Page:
Sencha Cmd Packages

   Front End Development

What Are Packages

Sencha Cmd 3.1 introduced packages, which are a new way to share code between projects. Perhaps you made an awesome sass theme or a cool Ext JS / Touch extension (such as Deft). You can use a package to share that with the rest of the world. Each package contains all of the Controllers, Views, Models, Stores, Sass, etc. required to make your application or theme work. There are Local Packages, which are just for your own use, and there are Remote Packages for public use.

Creating a Package

Every Workspace generated by Sencha command has a “packages” folder. So, to create a package:

cd to/your/workspace

and then:

sencha generate package -type code my-package

It’s worth noting that there are few different kinds of packages you can create. You can specify the type of package by using the “-type” option.

  • code – which is your “go-to” standard package
  • theme – which is used for creating custom Ext JS / Touch themes
  • locale – which is obviously used for any localization specific code

This will ultimately make a package called my-package (or whatever you called yours) in the packages/my-package folder. There are number of subfolders and files underneath this. The important ones to note are:

  • sass – contains all of the sass for your package. When you compile your application, all of the sass for any packages will be automatically pulled in and compiled along with your application sass. This folder is further broken down into subfolders:
    • var – for variable declarions
    • src – for component specific styles. The folder structure and naming conventions in here should match the folder and naming structure of your component views. ie. the sass for src/view/MyView.js would be in sass/view/MyView.js
    • etc – global styles or styling that’s not specific to any particuar component
  • src – all of your JavaScript. This folder should be broken down into:
    • controller
    • model
    • store
    • view
    • (etc)
  • .sencha/package/sencha.cfg – If your sass folder is going to contain styling for package specific views then be sure that the has the correct namespace for your package. Don’t leave it as the default value Ext.
# The name of the package - should match the "name" property in ./package.json

# The namespace to which this package's SASS corresponds. The default value of
# "Ext" means that the files in ./sass/src (and ./sass/var) match classes in
# the Ext" root namespace. In other words, "Ext.panel.Panel" maps to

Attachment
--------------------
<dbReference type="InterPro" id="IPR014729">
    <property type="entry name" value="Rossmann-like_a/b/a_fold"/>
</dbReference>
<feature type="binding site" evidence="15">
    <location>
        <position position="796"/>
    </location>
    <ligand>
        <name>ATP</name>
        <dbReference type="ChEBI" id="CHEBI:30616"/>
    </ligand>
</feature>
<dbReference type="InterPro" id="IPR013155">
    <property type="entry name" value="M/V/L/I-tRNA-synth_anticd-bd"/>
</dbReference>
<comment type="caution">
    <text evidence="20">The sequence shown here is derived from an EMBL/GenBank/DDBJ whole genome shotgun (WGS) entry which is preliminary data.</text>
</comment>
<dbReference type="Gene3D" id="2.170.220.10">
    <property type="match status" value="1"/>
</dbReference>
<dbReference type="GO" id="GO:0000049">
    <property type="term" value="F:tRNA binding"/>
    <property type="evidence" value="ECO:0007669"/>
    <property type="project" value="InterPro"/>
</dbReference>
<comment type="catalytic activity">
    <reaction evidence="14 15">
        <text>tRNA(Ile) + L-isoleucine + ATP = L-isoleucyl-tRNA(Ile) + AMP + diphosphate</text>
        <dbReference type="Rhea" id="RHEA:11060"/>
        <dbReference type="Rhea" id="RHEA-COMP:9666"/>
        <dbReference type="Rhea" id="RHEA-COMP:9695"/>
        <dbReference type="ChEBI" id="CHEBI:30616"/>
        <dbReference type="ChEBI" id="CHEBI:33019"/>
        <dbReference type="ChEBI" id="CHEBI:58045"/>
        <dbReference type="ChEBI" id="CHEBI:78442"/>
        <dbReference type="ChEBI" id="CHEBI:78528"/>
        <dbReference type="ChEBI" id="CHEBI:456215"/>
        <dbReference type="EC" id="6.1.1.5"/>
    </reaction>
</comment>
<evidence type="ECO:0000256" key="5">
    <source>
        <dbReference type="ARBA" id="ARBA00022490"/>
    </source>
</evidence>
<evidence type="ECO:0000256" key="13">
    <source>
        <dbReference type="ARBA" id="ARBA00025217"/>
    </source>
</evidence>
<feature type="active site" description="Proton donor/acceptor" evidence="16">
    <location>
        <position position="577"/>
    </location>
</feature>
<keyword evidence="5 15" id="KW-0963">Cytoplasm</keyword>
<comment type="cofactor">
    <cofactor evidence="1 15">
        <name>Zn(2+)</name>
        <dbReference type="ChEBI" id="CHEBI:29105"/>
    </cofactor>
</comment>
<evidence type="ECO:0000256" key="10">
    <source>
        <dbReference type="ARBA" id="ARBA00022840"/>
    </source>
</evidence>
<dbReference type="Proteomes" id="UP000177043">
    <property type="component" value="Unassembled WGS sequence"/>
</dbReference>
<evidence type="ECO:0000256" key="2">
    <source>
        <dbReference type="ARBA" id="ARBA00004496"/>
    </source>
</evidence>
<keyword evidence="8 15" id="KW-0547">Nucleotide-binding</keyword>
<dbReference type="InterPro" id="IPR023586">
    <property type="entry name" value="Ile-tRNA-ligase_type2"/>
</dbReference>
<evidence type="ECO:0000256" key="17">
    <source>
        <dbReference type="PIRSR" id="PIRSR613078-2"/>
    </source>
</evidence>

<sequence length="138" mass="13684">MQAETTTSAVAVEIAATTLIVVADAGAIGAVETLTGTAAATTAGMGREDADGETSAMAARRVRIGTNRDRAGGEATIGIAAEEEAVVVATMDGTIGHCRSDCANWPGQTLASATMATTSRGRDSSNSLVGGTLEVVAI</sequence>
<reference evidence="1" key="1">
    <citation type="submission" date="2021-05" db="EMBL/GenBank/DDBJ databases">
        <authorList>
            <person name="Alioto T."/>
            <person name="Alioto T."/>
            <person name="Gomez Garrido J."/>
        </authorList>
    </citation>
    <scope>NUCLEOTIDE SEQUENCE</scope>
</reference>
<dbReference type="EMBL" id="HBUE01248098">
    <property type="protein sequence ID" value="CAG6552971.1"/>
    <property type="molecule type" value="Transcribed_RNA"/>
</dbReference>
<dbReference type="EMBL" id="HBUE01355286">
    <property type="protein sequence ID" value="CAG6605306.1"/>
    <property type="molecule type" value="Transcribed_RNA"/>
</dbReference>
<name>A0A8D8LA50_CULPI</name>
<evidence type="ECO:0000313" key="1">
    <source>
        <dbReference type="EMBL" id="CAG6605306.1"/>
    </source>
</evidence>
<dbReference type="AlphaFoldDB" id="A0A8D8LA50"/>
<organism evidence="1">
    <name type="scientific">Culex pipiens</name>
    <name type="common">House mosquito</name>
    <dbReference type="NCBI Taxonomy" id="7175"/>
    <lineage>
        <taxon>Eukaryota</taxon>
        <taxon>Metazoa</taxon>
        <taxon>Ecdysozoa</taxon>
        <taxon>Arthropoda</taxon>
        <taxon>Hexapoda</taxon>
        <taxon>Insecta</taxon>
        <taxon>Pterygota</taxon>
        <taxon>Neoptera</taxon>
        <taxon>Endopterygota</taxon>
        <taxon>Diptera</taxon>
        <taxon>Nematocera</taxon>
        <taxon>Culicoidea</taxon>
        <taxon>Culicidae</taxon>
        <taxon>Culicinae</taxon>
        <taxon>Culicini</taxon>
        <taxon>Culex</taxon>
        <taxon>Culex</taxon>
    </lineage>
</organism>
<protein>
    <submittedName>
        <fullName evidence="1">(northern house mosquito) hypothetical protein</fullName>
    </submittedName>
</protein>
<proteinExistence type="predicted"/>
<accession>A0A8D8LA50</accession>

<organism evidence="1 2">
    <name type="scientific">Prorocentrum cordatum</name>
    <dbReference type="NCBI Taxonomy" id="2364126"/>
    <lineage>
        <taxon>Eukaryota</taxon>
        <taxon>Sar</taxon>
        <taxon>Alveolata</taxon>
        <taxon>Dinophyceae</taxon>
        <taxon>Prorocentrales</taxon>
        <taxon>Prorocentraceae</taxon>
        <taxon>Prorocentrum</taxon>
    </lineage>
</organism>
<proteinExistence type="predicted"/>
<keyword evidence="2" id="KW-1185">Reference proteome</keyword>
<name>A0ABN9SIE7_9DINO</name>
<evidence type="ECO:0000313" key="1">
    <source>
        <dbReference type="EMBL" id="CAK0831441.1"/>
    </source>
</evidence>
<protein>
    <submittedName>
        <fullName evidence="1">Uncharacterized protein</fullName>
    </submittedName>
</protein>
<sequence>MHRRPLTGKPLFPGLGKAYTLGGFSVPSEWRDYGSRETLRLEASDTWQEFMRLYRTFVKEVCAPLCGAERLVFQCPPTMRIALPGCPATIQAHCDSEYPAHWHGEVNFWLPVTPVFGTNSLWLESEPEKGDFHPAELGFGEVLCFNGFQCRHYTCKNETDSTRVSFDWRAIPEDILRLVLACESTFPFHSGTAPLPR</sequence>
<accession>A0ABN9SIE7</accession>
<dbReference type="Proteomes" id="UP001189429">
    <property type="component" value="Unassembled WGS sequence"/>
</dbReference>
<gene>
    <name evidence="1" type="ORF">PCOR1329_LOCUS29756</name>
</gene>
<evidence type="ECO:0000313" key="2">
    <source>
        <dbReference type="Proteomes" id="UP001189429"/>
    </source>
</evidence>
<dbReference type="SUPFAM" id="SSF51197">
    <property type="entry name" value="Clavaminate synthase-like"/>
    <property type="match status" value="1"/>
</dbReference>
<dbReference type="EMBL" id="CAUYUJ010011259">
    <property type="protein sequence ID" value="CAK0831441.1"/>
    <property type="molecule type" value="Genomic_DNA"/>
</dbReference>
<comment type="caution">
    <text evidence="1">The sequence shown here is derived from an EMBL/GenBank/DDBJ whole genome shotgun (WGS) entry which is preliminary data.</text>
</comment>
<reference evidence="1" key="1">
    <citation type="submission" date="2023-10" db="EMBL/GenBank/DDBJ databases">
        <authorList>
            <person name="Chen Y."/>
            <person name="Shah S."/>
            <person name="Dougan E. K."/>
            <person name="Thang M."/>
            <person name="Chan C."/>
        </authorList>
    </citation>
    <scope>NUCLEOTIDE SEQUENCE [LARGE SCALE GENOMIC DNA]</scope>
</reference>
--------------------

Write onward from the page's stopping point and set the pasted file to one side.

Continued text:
# ./sass/src/panel/Panel.scss.
# To style classes from any namespace, set this to blank. If this is blank,
# then to style "Ext.panel.Panel" you would put SASS in
# ./sass/src/Ext/panel/Panel.scss.
  • package.json – be sure the name is correct and make sure the requires array contains the name of any other package dependencies that my-package might have. Be careful about using cyclical references here, i.e. package A requires package B which requires package A. Sencha Cmd will be very unhappy if you do.
    "name": "my-package",
    "type": "code",
    "creator": "anonymous",
    "summary": "Short summary",
    "detailedDescription": "Long description of package",
    "version": "1.0.0",
    "compatVersion": "1.0.0",
    "format": "1",
    "local": true,
    "requires": [

Implementing a Package

  • Add your package to the “requires” array in app.json
    "name": "my-application",
    "requires": [
  • Set up the Ext.Loader paths in myapp/app/application.js
    paths: {
        'My.package': '../packages/my-package/src',
        'Deft': '../packages/deft/src/js'
  • Reference your new package in your app by using its namespace
  • Compile your app using Sencha Cmd (obviously)


  • Sass namespaces in .sencha/package/sencha.cfg
  • Requires array in .sencha/package/ package.json
  • Watch out for cyclical references in your package.json files, i.e. package A requires package B which requires package A.


Packages are powerful new feature from Sencha. However, I recommend that you do not simply use packages for arbitrary code organization. If you find that your packages have heavy dependencies on each other then you should probably merge those packages together. Packages are best if you have something completely independent (i.e. a theme or extension/widget) that you want to reuse across different applications. They are even better if you have something you want to share with world.

Like What You See?

Got any questions?